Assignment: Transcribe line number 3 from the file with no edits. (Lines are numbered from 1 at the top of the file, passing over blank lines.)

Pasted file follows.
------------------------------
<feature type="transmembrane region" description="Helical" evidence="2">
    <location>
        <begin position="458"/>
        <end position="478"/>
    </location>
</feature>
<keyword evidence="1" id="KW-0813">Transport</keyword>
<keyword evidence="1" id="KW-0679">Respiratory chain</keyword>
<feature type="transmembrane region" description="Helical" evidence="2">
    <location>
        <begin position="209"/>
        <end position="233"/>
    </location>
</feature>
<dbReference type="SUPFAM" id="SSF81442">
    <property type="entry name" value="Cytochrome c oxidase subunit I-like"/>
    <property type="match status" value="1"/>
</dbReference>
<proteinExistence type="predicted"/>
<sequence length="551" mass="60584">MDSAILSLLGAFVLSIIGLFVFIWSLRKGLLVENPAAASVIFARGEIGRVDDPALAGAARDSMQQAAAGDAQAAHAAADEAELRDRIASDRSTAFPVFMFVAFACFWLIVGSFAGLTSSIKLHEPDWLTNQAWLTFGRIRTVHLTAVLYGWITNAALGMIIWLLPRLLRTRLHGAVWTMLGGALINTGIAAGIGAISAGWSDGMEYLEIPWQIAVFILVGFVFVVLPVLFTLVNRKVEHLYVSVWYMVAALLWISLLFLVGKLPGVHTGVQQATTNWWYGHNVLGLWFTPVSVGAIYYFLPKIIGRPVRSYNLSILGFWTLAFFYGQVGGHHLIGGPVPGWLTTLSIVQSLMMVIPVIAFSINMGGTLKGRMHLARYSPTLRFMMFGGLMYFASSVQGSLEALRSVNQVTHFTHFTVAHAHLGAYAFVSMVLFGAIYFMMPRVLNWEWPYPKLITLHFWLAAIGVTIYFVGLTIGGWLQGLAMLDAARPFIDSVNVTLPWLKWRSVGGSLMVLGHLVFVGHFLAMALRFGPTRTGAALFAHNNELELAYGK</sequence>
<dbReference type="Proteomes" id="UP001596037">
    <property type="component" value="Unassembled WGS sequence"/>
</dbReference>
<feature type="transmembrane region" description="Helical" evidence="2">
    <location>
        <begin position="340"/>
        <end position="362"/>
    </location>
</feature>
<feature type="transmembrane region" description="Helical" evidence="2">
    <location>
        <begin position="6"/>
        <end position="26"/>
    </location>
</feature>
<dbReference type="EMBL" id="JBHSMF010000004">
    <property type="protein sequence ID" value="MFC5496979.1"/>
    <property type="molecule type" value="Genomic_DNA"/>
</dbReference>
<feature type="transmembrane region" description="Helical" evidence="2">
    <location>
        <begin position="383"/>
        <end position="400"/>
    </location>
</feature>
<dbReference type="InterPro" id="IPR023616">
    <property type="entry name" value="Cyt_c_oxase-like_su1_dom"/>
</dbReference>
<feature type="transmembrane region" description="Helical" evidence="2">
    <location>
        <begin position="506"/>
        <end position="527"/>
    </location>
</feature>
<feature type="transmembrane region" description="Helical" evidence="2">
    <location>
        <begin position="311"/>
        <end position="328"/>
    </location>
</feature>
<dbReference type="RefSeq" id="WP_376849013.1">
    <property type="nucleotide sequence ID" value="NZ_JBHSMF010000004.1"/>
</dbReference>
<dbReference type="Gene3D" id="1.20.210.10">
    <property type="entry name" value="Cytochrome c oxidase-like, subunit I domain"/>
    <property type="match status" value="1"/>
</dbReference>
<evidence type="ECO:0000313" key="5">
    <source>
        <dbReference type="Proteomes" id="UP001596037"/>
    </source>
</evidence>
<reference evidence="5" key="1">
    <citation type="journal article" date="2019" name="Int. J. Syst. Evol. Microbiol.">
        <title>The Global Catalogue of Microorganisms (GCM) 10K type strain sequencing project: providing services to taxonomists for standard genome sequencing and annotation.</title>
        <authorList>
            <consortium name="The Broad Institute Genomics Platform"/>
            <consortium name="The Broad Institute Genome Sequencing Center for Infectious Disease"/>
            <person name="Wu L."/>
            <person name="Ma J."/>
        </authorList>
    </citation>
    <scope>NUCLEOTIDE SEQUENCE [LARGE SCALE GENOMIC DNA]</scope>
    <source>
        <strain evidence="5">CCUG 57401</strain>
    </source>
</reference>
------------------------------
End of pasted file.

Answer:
        <begin position="458"/>